Ryan Gilbey is the New Statesman's film critic. He is also the author of It Don't Worry Me (Faber), about 1970s US cinema, and a study of Groundhog Day in the "Modern Classics" series (BFI Publishing). He was named reviewer of the year in the 2007 Press Gazette awards.
Gordon-Levitt makes Snowden’s motives transparent without ever fully dropping his guard. It is reassuring that a film in which people are spied can still have a protagonist who remains essentially unknowable.
Lee's film, in which the women of Chicago decide to go on a sex strike, is often muddled – but never dull.
The film director dabbles in advertising yet again, showing that his signature quirk can sell products as well as seduce audiences.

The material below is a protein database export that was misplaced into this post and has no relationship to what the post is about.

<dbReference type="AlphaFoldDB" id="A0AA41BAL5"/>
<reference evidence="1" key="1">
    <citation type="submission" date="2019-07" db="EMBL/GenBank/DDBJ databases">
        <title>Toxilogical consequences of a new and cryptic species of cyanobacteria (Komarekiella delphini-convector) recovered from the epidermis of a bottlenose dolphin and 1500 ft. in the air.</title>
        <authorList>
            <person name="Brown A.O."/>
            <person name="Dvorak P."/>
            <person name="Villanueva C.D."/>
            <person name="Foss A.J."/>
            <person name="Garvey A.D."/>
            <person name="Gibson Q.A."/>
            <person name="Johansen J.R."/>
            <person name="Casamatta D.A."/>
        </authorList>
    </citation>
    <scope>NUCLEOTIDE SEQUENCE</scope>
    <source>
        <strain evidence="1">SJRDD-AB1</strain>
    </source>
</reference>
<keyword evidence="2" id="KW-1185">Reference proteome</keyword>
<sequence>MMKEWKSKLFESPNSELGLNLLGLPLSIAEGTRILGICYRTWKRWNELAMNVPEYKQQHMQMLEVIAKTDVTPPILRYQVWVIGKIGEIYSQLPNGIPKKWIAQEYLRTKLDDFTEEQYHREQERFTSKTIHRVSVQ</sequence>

Adam Driver stars in this wry and poetic comedy.
Psychosis, hysteria and abuse characterises these works that look back at the former Soviet and Socialist republics.
The new Harry Potter spin-off barely has enough material for one film, let alone the five its creator has promised.
A journey through the late filmmaker’s most elegant and radical shots.
The appearance of extraterrestrial craft, a dead daughter who used to sculpt aliens: Arrival's forced mystique fails to land.
What at first resembles a thriller becomes more about the complicated way art emerges. But does its film-within-a-film puzzle work?
Comparing cinema’s latest tearjerker, The Light Between Oceans, with the controlled quirkiness of new film Further Beyond, is a lesson in how not to “move” audiences.
From Trump to Brexit, the world is changing fast - and we need intelligent, incisive journalism more than ever.
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